World Vision Launches Kiva-like Microfinance Platform

Written by on November 17, 2009 in Featured, Microfinance - 19 Comments

micro

For over 60 years, World Vision has been a pioneer in supporting humanitarian efforts around the world. In 1993 the organization launched a micro lending component supporting poor entrepreneurs in developing countries via micro loans. More recently, they have launched Micro, a micro- lending website to supporting their microfinance initiatives. In a similar manner to Kiva and other micro lending sites, Micro allows ordinary individuals anywhere in the world to take a stance against poverty by lending a small amount to a struggling entrepreneur.

“Micro—World Vision’s new poverty-fighting initiative—is based on a simple idea: you don’t have to be rich to create economic opportunity for the poor. Each of us can fund a small loan to help hardworking men and women with sound business ideas but no access to credit. Micro connects you with the entrepreneur of your choice. You get to decide how much to give. A typical microloan ranges between $25 and $5,000. Once you’ve decided whom to help, you can follow their success as they start a woodworking shop, buy farm animals, or expand their restaurant—creating jobs to benefit their entire community.”

After a loan is repaid—and nearly 99% of them are repaid—it gets recycled to help even more families work their way out of poverty. This way loans can be used again and again to impact countless lives.

Since this initiative is brought to you by World Vision, one of the top global humanitarian organizations serving children and their families, Micro is part of a much larger effort to end global poverty. “We don’t just give out small loans; we establish long-term partnerships communities, providing access to basic needs like clean water, nutritious food, health care, and education.”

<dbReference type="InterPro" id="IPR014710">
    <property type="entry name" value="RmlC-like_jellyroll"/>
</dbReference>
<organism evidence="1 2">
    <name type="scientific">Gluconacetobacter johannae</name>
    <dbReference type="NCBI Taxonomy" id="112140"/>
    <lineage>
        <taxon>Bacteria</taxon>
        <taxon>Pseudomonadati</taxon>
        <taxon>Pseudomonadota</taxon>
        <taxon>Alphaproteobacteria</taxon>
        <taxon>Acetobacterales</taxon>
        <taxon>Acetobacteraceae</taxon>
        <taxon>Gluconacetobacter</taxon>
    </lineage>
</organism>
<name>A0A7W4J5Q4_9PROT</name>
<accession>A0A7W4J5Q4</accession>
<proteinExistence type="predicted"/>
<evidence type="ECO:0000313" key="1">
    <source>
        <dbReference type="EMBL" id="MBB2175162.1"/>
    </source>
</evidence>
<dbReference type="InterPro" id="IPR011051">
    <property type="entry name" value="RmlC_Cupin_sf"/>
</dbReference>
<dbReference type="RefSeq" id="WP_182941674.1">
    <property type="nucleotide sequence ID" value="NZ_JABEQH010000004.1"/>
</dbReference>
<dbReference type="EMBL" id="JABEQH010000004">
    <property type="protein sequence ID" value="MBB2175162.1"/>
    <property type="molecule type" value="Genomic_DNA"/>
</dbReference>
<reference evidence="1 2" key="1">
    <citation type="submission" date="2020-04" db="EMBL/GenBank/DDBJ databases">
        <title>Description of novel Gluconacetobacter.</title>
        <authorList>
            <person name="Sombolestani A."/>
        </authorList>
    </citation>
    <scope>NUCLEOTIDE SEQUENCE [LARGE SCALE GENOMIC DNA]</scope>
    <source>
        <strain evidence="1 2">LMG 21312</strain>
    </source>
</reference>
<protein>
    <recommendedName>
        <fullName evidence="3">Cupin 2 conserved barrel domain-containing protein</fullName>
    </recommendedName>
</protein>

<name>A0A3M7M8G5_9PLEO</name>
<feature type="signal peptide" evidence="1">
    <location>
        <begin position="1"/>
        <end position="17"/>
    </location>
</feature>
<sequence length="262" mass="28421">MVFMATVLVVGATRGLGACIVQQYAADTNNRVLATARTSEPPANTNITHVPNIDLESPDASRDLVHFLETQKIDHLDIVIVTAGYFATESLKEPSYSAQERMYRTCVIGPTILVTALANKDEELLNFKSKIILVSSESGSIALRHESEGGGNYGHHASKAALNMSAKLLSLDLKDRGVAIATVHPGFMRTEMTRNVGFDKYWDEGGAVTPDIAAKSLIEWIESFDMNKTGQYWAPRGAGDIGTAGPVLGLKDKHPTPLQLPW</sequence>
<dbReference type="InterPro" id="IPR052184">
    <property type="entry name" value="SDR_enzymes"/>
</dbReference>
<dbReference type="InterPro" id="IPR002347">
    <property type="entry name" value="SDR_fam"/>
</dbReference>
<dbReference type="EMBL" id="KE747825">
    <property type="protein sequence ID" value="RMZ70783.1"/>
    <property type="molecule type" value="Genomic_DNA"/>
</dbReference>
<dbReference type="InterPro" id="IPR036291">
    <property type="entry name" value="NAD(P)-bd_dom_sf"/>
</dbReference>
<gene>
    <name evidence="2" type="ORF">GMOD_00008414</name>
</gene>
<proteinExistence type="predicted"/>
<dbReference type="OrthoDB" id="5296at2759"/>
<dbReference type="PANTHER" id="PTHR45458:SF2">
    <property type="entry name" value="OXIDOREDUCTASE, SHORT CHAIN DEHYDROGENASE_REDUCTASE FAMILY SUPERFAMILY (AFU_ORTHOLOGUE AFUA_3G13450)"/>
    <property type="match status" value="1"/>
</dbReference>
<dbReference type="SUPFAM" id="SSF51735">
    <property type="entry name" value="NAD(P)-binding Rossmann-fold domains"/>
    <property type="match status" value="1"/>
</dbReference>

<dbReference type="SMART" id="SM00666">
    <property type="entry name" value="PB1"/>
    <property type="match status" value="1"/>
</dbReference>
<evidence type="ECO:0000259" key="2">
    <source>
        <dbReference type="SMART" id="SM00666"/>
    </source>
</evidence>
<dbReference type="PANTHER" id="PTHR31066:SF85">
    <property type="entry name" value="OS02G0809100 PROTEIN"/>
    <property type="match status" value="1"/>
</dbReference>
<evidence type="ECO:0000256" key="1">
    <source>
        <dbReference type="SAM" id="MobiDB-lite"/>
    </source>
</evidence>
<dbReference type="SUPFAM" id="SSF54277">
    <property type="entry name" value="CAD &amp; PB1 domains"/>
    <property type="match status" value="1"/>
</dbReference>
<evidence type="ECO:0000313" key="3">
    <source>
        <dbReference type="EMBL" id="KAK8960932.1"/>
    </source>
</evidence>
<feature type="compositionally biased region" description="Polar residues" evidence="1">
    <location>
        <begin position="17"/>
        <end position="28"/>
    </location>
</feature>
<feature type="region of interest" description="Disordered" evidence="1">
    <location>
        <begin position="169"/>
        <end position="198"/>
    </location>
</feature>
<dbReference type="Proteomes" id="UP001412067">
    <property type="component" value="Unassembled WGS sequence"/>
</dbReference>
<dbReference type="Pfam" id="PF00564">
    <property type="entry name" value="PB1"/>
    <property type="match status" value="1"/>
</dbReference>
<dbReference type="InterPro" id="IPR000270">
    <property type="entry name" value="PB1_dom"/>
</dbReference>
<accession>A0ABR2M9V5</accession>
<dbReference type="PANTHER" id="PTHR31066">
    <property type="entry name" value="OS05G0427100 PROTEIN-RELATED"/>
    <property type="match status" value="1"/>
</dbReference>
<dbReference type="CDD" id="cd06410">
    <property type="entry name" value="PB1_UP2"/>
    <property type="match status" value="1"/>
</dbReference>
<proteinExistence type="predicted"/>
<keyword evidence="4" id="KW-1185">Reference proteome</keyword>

Below is a intimate story of one of the entrepreneurs who was assisted by World Vision’s microfinance program:

WVMicro Nilza

Unemployed, but not out of ideas
Five years ago, Nilza Barbosa was unemployed. Nilza and her sister, who both live in a rural village in Brazil, decided to create dolls out of fabric scraps to sell for income. The miniature fabric dolls, called Solidarity Dolls, were well received in the community. Initially, they sold a lot of dolls, but the success was short-lived.

WVMicro Nilza 1

Stumbling blocks and suffering
“There was a time when the sales fell, and the great amount of dolls I had made stayed with me. A suffering period came. I didn’t sell my work, and I got sick. I had no income, and couldn’t buy a piece of clothing, nor a shoe,” says Nilza.

Sales improve with small loan and business plan
Then Nilza learned about World Vision’s microfinance programs. With a new business plan and a small loan, her sales began to grow. Eventually, more orders came, and Nilza employed five women to help her meet the growing demand for her little fabric dolls. Over the next few years, that team of five grew to 40 women.


Helping other women
“That’s a thing that makes me very happy,” explains Nilza, “because the little dolls that I like so much are helping other people. Today, there are 40 women that are provided an income from these dolls.”

Extraordinary success
Her little Solidarity Dolls are now the most exported Brazilian fair-trade product. The dolls can be found in stores around Holland, Luxembourg, and Germany, as well as in a popular cosmetics franchise in Brazil.

Lives changed, one small loan at a time